CAT scan-inspired 3D printer produces whole objects in seconds

Researchers have 3D printed intricate objects by combining a standard projector and a rotating vial filled with a liquid that hardens when exposed to light. The printer can produce detailed structures in seconds, such as a tiny model of Auguste Rodin’s sculpture The Thinker.

Source: Brett Kelly

Most 3D printers work by splitting an object into slices and printing each slice on top of the last to build up the object layer by layer. With the printer created by Hayden Taylor’s team at the University of California Berkeley, US, the whole object materialises in one piece inside a liquid-filled container. Taylor was inspired by tomography, which combines 2D cross-sections of an object taken from different angles into a 3D image.

The team first computes 2D projections of an object from different angles. These images are then projected in sequence onto a rotating glass vial containing a mix of diacrylates and two photoinitiators, parbenate and camphorquinone. When exposed to light, the photoinitiators kick off the acrylates’ polymerisation. Once the reaction is complete, the uncured mixture is poured off to reveal the 3D printed sculpture. Making objects around 1cm in height take less than a minute – much faster than layer-by-layer printing.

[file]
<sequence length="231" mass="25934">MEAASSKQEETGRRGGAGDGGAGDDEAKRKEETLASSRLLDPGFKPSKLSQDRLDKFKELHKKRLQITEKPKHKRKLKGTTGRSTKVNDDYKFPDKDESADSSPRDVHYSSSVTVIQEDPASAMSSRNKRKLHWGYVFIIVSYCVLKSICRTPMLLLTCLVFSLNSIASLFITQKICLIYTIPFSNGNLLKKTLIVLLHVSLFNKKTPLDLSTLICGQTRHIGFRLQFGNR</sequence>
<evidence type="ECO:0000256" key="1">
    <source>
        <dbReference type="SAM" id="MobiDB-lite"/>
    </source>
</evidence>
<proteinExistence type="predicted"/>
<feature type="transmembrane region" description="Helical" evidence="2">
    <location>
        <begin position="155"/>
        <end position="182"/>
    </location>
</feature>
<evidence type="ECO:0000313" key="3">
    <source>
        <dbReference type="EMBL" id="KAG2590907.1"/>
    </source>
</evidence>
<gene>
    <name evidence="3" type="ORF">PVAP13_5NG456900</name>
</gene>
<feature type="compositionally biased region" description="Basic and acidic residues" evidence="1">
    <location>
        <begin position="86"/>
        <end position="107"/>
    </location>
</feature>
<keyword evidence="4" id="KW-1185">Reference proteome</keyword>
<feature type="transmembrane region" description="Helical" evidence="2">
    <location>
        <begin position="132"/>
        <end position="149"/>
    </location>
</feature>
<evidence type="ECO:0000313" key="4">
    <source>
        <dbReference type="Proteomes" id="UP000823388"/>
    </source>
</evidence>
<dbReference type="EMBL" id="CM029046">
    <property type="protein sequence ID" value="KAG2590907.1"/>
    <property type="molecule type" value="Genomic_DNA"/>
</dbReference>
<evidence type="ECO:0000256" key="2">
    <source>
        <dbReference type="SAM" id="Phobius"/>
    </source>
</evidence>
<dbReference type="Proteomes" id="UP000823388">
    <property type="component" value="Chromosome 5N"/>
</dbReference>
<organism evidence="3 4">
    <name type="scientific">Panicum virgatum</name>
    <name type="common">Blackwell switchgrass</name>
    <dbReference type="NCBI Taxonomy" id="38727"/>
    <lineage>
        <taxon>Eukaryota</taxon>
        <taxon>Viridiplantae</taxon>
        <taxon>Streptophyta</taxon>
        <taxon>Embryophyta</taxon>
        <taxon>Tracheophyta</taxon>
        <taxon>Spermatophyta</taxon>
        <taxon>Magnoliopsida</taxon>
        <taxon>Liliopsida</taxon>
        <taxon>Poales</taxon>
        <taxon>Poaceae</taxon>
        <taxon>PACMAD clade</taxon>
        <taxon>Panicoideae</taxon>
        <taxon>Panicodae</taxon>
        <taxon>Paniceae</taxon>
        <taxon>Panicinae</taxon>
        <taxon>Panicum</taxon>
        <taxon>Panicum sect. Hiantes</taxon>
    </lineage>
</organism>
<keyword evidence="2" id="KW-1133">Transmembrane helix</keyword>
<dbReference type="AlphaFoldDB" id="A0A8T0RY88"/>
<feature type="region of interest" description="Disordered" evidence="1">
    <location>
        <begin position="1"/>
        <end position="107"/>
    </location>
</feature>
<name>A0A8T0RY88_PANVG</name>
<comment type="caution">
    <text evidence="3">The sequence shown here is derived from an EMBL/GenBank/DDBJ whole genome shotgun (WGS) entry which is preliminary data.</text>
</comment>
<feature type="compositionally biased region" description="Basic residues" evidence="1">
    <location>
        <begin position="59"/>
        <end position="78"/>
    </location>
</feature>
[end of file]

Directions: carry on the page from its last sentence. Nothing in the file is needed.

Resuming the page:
An image showing the CAL volumetric fabrication

Source: © Science/AAAS

The printer effectively illuminates a vial of liquid with a 360° series of 2D projections (A). Practically, this is achieved by rotating the vial while a projecter cycles through the series of projections (B and C).

This approach can print structures that are difficult or impossible to make with regular 3D printers: overhanging features, disconnected parts – like a ball in a cage – and encased pre-existing items. As well as two Thinker sculptures – one 1cm, the other 4cm in height – Taylor’s team printed a tiny bridge, a dental model, a honeycomb lattice with 0.3mm internal voids and even added a handle onto a metal screwdriver shaft.

Even 3D bioprinting might be possible with the light printer. Since the monomer mixture supports the object during printing, the team could carve objects out of a fragile gelatin hydrogel.